The National Football League introduced a rules change this week that has folks all aflutter, mainly because it's the off-season and people can talk about Deflategate or, if you prefer, Ballghazi, only so long. As a former player in the NFL, I've been recruited to offer some guidance.
The change in question moves the extra-point attempt — which occurs right after a touchdown — from the two-yard line to the 15-yard line. Two-point conversion attempts will stay at the two-yard line.
What does that mean? Not a whole lot.
NFL muckety-mucks changed up the extra point rules mainly because they felt the play was too automatic and didn't add anything to the viewing experience. The NFL wants every play to be meaningful, and the extra point, apparently, did not feel meaningful to the group of marmots the organization chose for focus testing. To be fair, it may not have been marmots, it could have been chinchillas. I'm not a vet.
Anyway, this change will supposedly liven up the game by putting additional pressure on the kicker to make a longer kick — 33 yards versus 20 yards. That's 13 whole yards more! NFL kickers, however, tend to be automatic on field goals from 40 yards and in (or they quickly become ex-NFL kickers), especially when they can line up the ball in the middle of the field.
Pro Football Focus, a stats-oriented website (full disclosure: I helped write its punting grading formula) has NFL kickers making 97.6% of kicks from that distance, compared with the 99%-plus success rate for traditional extra points. According to science, extra points will still be made almost every time. Excitement! Drama!
Kickers miss for various reasons. The kicker might just screw up the timing, in which case there's nothing for him to do but grit his teeth and bear it. Or the snapper might throw back a bad ball. The holder might mishandle the snap, or a lineman whiff on a block. The kicker can try to save a badly placed hold by shifting his approach at the last second, or delay his rhythm slightly to account for a bad snap.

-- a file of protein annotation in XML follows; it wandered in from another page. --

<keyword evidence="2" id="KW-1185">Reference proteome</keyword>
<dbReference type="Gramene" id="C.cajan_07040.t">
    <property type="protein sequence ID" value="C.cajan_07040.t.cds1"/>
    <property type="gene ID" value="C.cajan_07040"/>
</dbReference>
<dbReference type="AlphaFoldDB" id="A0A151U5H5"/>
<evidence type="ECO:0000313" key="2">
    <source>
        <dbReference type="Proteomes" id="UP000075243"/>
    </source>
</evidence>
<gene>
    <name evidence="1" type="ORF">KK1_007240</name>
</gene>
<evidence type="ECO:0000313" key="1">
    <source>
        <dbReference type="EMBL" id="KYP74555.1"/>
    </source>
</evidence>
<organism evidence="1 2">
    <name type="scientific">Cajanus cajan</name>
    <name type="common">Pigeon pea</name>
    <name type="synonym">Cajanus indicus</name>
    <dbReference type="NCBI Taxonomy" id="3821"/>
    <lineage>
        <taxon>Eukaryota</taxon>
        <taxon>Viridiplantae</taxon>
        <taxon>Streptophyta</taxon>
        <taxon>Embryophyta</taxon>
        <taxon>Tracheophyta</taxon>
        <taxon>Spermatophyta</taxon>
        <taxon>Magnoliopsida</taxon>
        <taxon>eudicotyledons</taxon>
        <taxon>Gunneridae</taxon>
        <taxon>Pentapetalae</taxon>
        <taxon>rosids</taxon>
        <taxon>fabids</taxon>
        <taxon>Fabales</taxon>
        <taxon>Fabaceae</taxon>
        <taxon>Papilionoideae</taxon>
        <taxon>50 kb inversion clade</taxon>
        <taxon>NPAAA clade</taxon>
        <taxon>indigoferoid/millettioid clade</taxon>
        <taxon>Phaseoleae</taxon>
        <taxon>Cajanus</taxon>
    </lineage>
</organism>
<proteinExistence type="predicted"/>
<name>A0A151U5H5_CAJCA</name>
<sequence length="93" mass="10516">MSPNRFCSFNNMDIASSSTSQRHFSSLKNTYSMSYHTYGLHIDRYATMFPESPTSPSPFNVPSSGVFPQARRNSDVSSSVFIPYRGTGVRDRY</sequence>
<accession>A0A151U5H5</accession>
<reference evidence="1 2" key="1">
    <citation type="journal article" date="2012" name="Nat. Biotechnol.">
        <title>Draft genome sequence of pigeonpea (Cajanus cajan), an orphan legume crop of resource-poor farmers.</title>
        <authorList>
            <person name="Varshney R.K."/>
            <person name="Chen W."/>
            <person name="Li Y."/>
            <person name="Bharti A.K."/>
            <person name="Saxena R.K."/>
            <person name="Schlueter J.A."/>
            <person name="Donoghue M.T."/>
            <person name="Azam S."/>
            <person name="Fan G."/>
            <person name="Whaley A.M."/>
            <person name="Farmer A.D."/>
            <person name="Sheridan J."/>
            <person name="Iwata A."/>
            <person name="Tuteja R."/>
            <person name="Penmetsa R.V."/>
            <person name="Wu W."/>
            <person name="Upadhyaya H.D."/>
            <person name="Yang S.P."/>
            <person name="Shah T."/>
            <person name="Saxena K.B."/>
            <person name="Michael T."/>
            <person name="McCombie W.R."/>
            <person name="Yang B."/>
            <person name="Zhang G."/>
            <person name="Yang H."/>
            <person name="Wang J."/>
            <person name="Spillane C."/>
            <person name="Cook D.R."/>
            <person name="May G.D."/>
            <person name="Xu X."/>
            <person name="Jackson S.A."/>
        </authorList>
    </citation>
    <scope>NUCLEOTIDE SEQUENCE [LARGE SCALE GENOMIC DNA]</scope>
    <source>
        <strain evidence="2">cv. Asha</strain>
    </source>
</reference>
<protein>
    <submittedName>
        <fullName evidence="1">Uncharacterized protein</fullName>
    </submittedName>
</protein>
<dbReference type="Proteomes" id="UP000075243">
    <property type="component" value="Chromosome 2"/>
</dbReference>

But all of the above challenges are just as problematic from 33 as from 20 yards. If the kicker misses from 33 yards out, he would have missed from 20, and vice-versa.
"Wait," I hear you say. "If that's true, what causes the 2% difference in success rate?"
I'm so glad you asked.
Kicking extra points outdoors, at least in stadiums notorious for their weather conditions, just got slightly harder. In places like Chicago, Buffalo and Kansas City those extra 13 yards will actually make a difference, because the wind has more time to act on the ball.
A kick that starts off going right in a dome is going to continue going right at a predictable rate of deviation. And if the kicker is aiming down the middle (which he should be doing), those 13 yards aren't enough for the ball to pass outside the uprights.
A kick that starts off going right in an outdoor stadium is a whole different animal. A gust of wind at just the wrong time can rapidly alter the ball's trajectory, especially if it gusts the instant the ball leaves the kicker's foot. Now those 13 yards are important, because they can turn a kick that barely snuck inside the upright into a screaming leather missile headed straight for Grandma's war-painted face in row 19 — which makes both Grandma and the head coach incensed, and quite possibly irate, especially if Grandma spills her beer.
What's the ultimate takeaway here? In windy games outdoors, coaches are now going to have a bit more incentive to go for two points from the two-yard line as opposed to kicking an extra point. The rest of the time, they're just going to kick like usual, and, like usual, they'll succeed on almost every attempt.
In my experience, most people don't actually watch the extra point. They use that time to find a restroom, or drink more league-sponsored beer.
Under the new regime, you may continue your excessive consumption of liquid carbohydrates secure in the knowledge that the extra point, while gussied up a bit, is still the bedazzled appendix of the league — something no one cares about until that rare occasion when things go horribly wrong. Quaff away, my friends.
Chris Kluwe was a punter for the Minnesota Vikings from 2005-12. He is the author of the essay collection "Beautifully Unique Sparkleponies" and co-author of the novel "Prime."